1. The first question argued before us is on the merits of the case. As a matter of fact, money was advanced by the respondent as alleged by him, and we think there was necessity on the part of the Karnavan who held the office previous to the appellant to borrow money for Tarwad purposes. As regards the fact of the advances, the only evidence is, on the side of the respondent which supports his case, and that case is corroborated by the production of receipts obtained from different persons to whom payments were made either on account of maintenance or salaries or for payment of kist. No doubt, the respondent himself was in debt to a large extent but he gives evidence that he borrowed money from different persons in order to make a loan to Andi Achan. He brought the loan to the notice of the Court and it must have been known to the appellant in the suit.
2. On the question of necessity the Edom consists of 160 members and the income, all told, taking it at the highest, does not amount to more than Rs. 12,000 a year, and the admission of the appellant himself is to the effect that unless jungle trees are leased from time to time the income is not sufficient to meet the maintenance charges, after paying the necessary out-goings. There is evidence to show that at the time when Andi Achan borrowed from the respondent he had large payments to make, amounting to nearly Es. 3,000 and he did make this payment in full, We are, therefore, unable to say that the finding of the subordinate Judge on this point is wrong.
3. Then it is pointed out that the present appellant and a number of other members of the family had instituted a suit against Andi Achan for removing him from the Karnavan's office and in the course of that suit an injunction was obtained restraining him from managing the property. We take it that the effect of the different orders passed in that connection was to prohibit his contracting loans. Because the injunction seems to be very widely worded--restraining Andi Achan from carrying on the management of the property which would have authorised him to contract loans for the purpose--he however obtained permission afterwards to raise Rs. 3,000 by leasing jungle trees. But then the evidence shows that he was unable to find such a lessee. Therefore he applied to the respondent and obtained from him the amount on the bond in this suit. It has been argued that since there was an injunction restraining Andi Achan from borrowing money, this bond executed to the respondent is not enforceable even though the money was advanced for necessary purposes of the family and was utilised for such purposes. We have not been referred to any authority which supports the proposition, for the English case, Eastern Trust Company v. Mckenzie Mann and Co. Ltd. (1918) A.C. 760 cited by Mr. C.V. Ananthakrishna Aiyar does not seem to touch the question at all. On the other hand, the ruling in the Delhi and London Bank Ltd. v. Ram Narain I.L.R. (1887) A 497 which has been followed in Manokar Das v. Ram Autar Pande I.L.R. (1903) A. 431 lays down the law to the contrary. We think the effect of an injunction like this is what is laid down in the Civil Procedure Code and it will be going much too far to say, that a person in the position of Andi Achan being so restrained is not liable to repay the money which he has in fact borrowed, and if the money was borrowed and utilised for the benefit of the tarwad that the tarwad is not liable. We therefore uphold the judgment of the Subordinate Judge and dismiss the appeal with costs.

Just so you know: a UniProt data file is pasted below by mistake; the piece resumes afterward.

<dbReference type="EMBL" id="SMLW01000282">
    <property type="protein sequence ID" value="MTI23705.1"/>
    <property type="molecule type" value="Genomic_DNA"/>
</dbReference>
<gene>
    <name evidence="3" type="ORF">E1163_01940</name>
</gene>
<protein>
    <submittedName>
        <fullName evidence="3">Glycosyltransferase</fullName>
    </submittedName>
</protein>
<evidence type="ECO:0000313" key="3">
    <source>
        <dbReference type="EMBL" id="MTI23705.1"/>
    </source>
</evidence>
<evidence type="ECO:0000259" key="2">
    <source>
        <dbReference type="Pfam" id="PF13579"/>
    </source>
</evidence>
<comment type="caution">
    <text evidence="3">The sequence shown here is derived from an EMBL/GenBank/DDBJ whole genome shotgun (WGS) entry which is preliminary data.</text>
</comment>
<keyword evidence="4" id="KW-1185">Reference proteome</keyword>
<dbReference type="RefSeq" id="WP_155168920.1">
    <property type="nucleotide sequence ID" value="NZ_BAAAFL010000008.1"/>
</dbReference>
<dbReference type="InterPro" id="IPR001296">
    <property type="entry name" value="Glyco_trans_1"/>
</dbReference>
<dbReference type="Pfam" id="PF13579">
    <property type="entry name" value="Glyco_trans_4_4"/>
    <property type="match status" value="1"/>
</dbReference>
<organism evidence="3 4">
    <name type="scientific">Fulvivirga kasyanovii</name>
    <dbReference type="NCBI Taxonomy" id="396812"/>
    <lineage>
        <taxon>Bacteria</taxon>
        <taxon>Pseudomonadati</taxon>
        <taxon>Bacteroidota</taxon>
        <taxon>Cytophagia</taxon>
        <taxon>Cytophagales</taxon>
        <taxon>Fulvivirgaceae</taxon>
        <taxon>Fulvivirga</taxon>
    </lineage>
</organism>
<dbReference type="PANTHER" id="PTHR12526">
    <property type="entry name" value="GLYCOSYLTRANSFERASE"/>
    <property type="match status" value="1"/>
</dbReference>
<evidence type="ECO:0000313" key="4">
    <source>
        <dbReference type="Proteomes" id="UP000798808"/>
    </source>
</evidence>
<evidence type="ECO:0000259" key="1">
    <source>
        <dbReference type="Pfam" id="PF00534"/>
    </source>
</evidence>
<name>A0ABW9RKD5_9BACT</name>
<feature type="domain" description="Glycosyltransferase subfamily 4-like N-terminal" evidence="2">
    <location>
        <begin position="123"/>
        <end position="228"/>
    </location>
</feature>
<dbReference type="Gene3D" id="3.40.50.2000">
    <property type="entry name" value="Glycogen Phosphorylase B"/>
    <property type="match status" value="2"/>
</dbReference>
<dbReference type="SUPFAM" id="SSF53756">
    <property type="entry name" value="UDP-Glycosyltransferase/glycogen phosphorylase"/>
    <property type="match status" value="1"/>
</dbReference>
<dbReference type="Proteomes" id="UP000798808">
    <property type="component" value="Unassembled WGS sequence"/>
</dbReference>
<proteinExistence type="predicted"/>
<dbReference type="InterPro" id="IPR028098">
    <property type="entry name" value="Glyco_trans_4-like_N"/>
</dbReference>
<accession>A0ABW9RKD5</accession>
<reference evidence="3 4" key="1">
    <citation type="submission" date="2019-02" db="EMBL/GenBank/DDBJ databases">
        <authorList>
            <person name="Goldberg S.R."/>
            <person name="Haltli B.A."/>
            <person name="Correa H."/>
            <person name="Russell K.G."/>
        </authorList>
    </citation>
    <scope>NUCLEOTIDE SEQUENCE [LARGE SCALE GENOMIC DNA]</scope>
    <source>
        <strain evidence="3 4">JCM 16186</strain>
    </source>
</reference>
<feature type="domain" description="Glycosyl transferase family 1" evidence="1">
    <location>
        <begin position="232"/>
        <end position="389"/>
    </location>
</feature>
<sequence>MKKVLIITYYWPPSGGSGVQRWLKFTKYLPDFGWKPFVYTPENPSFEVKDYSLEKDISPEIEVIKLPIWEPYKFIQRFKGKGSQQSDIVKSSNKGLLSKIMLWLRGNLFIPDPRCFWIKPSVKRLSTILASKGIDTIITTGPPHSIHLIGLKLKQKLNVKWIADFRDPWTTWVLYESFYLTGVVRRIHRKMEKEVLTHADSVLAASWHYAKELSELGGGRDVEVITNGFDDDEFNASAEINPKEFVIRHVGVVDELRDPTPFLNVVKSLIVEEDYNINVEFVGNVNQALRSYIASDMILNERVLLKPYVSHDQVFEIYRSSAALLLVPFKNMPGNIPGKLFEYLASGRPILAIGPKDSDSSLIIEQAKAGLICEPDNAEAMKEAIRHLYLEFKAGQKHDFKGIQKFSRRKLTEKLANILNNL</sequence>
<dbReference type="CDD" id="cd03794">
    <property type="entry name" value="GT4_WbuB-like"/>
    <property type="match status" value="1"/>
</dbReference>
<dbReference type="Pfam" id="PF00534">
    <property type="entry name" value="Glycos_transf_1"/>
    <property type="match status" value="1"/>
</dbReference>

4. As regards the application for amendment of the decree we think that it must be allowed. The proportionate costs which the Subordinate Judge has directed as being payable to respondent is Rs. 432-10-1. In this he has proceeded on a wrong basis, because the only amount for which deduction has to be made is the Court-fee; and calculating on that basis, the cost payable in the lower court to the respondent would be Rs. 573-15-1 The decree will be modified accordingly.